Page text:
Locks and all, basketball player on center stage

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Locks and all, basketball player on center stage

GUANGZHOU, China - Lee Seung-jun slapped high-fives with his teammates after sinking a jump shot during a shootaround, as the Korean men’s national basketball team practiced Thursday before the Asian Games here in southern China. He playfully tried to block a teammate’s layup and jumpers. When everyone else put up a layup on a fast break drill, he slammed it down, just for the heck of it. He even dribbled between his legs on the way to the free-throw line.

As his tough-love head coach yelled directions during an intrasquad game, Lee, the 204-centimeter (6-foot-7) forward, managed to dribble the ball behind his back as he tried to find an open teammate - and didn’t look out of place doing so.

With his long locks flying and the tattooed image of two tigers roaring on his left arm and across his chest, Lee is the epitome of fun on a squad full of quiet and unassuming veterans, led by no-nonsense head coach Yoo Jae-hak.

But don’t let Lee’s seemingly devil-may-care approach fool you, because representing Korea carries an extra meaning for him.

Lee, who plays for the Samsung Thunders in the Korean Basketball League (KBL), was born Eric Sandrin to a Korean mother and an American father. He obtained his Korean citizenship in 2009, three years after his younger brother, Lee Dong-jun, who is also a pro basketball player. This is Seung-jun’s first international tournament for the land of his mother’s birth.

“My brother always told me how much fun he had, how proud he was to be a part of [the national team],” Lee Seung-jun said. “Now that I am with the team, it’s a dream come true. I’m really, really happy.” When asked what it would mean for him to win the gold for Korea, the usually effervescent Lee turned almost speechless.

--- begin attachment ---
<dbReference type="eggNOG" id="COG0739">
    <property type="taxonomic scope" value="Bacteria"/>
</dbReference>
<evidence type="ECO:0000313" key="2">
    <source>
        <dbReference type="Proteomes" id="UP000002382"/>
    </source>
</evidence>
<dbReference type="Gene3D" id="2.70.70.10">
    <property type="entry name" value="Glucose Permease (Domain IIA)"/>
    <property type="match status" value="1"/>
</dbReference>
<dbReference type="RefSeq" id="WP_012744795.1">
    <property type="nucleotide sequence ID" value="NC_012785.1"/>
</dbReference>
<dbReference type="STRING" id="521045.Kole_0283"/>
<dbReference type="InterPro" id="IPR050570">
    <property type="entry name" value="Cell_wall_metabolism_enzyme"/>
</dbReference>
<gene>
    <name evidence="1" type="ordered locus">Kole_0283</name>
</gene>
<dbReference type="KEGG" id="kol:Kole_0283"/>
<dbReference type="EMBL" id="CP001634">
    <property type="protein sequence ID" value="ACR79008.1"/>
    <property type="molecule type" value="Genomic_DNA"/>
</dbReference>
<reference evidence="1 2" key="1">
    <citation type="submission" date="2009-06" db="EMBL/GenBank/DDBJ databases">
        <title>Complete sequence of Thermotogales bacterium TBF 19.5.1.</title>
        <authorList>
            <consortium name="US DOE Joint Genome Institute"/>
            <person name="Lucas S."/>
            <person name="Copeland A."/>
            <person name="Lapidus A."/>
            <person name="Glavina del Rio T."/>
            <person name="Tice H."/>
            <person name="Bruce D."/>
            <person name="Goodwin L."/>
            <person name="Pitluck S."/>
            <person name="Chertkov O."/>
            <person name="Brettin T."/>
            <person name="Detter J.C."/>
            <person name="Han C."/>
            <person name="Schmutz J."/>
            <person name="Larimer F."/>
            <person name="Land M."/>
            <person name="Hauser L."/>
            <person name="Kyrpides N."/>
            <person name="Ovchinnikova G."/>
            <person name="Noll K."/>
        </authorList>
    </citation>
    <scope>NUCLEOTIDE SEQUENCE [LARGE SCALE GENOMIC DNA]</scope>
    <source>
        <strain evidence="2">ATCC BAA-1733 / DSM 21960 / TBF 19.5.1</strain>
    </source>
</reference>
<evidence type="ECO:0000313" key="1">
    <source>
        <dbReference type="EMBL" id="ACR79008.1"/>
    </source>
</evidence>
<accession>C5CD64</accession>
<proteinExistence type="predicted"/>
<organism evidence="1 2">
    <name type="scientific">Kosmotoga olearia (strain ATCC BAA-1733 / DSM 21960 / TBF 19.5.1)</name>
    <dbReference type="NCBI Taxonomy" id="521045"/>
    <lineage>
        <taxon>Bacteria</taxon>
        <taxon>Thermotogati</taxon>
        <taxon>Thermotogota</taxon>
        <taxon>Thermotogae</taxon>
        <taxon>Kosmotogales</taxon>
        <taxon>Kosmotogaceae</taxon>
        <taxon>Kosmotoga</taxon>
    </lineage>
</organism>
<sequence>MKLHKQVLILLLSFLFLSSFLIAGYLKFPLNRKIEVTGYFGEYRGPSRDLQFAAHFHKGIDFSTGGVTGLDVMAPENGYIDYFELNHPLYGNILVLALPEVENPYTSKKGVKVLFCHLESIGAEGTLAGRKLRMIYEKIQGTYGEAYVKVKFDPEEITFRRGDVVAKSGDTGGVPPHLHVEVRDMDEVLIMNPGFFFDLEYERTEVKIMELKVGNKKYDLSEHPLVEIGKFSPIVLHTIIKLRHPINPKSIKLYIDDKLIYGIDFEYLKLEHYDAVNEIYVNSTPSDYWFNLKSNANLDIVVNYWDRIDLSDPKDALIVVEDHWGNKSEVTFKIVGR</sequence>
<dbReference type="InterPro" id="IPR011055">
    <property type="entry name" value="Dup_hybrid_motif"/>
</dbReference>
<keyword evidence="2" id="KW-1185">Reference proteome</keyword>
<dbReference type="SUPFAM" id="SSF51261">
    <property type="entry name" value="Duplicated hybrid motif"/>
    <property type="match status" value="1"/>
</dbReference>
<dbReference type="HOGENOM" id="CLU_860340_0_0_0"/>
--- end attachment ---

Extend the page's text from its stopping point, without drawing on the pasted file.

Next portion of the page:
“It’d be amazing,” Lee said, shaking his head in incredulity at the mere mention of the word “gold medal.” “I couldn’t be happier.”

Lee first joined the KBL in 2007 as Eric Sandrin. He was then registered as a foreign player on Mobis Phoebus. KBL clubs are permitted two foreign players each, and they rely heavily on imported stars, who typically have superior skills to locals for scoring and rebounding. But an ankle injury limited Lee’s explosiveness, and he wasn’t retained after the season.

Then, under a new league rule, KBL teams could draft half-Korean players starting in 2009 and register them as Korean. Being able to join the KBL as one of the locals opened a new window of opportunity for Lee, who was selected by the Thunders. His brother, Dong-jun, also plays in the KBL. Formerly Daniel Sandrin, the younger Lee obtained his Korean citizenship in 2006 to join the Daegu Orions in the KBL the following year.

Dong-jun had an opportunity to represent Korea in international competitions before Seung-jun. The older brother had been regarded as the more talented of the two, but the younger Lee worked his way up with a versatile game of his own.

This summer, it was Seung-jun’s turn, as he beat former Georgia Tech guard Jeon Tae-pung (born Tony Akins) for the sole spot on the team for a naturalized Korean player.

Under regulations of FIBA, the international governing body of basketball, teams are allowed only one player who became naturalized after the age of 16. That is to prevent countries from stockpiling U.S.-born players who are fast-tracked to gain citizenship. Dong-jun also lost to Seung-jun in the battle for the national team spot. But the Lee brothers share a close bond - close enough that the older Lee said the two tigers in his tattoo symbolize himself and his brother.

In the image, both tigers are climbing a mountain, which Lee explained is a symbol of success.

“My brother and I are both trying to grab success,” Lee said of the tattoo, which he got last year.

Lee has enjoyed success as a solid offensive threat on his KBL club, averaging 15.3 points and 7.1 rebounds per game while making almost 60 percent of his field goals last season. But on a national team with 11 other all-star-caliber players, he knows he has a different role to play.

“I think my role is guarding the bigger guys,” he said.

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